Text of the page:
*If you have 4 extra minutes, would love for you to watch this example by Francis Chan that so clearly illustrates the shortness of our lives in light of eternity.*

You see, we have only so many moments here in this world.

Yet unfortunately, with a life full of distractions surrounding us, we can fall captive to forgetting what lies ahead — planning our own course of life and forgetting the Lord’s will.

  • We can become devoted to the power of money.
  • We can spend our days lusting over status in our careers.
  • We can waste hours and hours distracted by glowing screens and social media.
  • We can play the addicting comparison game on Instagram, only driving us to despair.
  • We can feed an unhealthy habit that brings momentary happiness while leaving us crippled with the negative side effects.

Eternity is calling. What are we doing?

What we live for and how we live our lives during these days will determine the shape of how we approach our eternity, and sometimes even, where we spend it.

Even if we’ve made a decision to follow Christ in the past, we can easily forget that our lives are like a vapor of smoke, a mist. We can forget about what’s next.

Eternity seems so far off, right?

And we forget that the doorbell could ring when we least expect it.

I don’t know if this post has a witty ending. I would love to just encourage you this morning as we sit together:

Don’t forget about the doorbell. It could ring at any moment.

Even at 9:31pm on a Thursday night:

Keep your eyes fixed on eternity.

I love what the apostle Paul says about this topic:

So we fix our eyes not on what is seen, but on what is unseen, since what is seen is temporary, but what is unseen is eternal.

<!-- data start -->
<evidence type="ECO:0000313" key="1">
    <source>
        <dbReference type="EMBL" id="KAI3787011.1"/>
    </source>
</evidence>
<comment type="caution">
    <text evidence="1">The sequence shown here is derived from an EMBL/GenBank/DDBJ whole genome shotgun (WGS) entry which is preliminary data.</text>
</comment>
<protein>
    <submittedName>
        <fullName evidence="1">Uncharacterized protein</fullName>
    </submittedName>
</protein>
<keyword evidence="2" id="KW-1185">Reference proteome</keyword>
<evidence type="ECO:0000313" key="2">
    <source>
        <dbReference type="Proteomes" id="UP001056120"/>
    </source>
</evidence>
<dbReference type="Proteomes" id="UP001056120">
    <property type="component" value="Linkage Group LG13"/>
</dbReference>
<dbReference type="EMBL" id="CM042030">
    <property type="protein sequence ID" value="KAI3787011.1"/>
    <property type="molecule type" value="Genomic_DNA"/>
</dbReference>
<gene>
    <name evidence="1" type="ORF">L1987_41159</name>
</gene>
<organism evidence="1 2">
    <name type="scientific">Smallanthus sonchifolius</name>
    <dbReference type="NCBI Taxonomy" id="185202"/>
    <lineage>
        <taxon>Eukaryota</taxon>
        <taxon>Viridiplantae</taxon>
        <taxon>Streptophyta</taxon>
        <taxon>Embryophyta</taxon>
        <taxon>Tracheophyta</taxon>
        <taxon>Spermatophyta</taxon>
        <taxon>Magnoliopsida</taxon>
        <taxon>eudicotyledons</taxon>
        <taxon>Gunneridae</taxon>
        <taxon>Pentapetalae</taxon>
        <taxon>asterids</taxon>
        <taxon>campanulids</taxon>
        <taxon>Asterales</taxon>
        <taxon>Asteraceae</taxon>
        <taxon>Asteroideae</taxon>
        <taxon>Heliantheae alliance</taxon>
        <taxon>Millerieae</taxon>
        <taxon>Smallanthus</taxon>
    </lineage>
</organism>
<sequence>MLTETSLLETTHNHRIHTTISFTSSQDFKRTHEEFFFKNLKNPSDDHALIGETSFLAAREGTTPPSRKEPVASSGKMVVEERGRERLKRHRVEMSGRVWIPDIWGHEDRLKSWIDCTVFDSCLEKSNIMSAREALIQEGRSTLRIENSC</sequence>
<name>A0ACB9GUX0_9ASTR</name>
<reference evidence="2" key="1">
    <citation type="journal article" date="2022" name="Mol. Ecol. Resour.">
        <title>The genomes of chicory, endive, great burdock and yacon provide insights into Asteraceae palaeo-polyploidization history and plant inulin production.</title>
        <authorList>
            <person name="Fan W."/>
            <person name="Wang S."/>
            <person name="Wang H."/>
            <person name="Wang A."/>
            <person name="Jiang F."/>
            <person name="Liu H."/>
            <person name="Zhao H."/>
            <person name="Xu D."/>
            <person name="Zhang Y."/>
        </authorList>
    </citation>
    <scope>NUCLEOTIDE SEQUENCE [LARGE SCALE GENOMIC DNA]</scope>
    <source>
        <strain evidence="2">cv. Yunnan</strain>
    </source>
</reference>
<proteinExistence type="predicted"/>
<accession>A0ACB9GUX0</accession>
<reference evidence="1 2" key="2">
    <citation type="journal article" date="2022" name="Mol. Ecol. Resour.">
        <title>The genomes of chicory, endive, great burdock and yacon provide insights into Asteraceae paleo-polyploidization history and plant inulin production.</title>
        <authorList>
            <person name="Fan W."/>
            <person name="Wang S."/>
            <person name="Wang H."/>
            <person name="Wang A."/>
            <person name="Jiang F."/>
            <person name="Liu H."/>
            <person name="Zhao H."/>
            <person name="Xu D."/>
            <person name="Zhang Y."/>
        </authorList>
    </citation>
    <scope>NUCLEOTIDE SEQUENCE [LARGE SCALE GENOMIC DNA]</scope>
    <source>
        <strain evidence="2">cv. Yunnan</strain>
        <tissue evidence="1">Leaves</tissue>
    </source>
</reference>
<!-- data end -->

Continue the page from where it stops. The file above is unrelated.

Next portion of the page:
2 Corinthians 4:18 (NIV)

So, if you’ve made the decision to follow Jesus, live it out.

  • Love the people around you where God has placed you.
  • Pray for your friends and your enemies.
  • Forgive where forgiveness is needed.
  • Confess where confession is called for.
  • Deny yourself.
  • Take up your cross(es).
  • Live life today like eternity starts tomorrow.

And I would strongly urge: if you haven’t made the decision to follow Christ, be mindful today of where your eternity lies.

Because the only way to the Father is through Jesus (John 14:6). We can’t do it or get there in our own strength.

We’re limited people. We need Jesus.

We’re not perfect, we’re flawed. His blood paid the price for all so that we may live.

The Word makes this clear:

For God so loved the world that he gave his one and only Son, that whoever believes in him shall not perish but have eternal life.

John 3:16 (NIV)

There is Love present for you today.

The promise of eternal life is available.

Only through Jesus:

  • believing in His perfect life, death, resurrection, and coming again,
  • and in confession that we have sinned, fallen short of His standard, and need His grace to carry us through each day until we meet Him.

The doorbell of our lives will ring.

We will likely be faced with the reality of eternity sooner than we’d imagine.

The question is..

Will we be scrambling to door and unprepared when it happens?

Or will we spend our days eagerly waiting for the day in which He comes or calls us home?

As we seek to look at Him together, I pray it’s the latter in each of our lives today.

In Grace,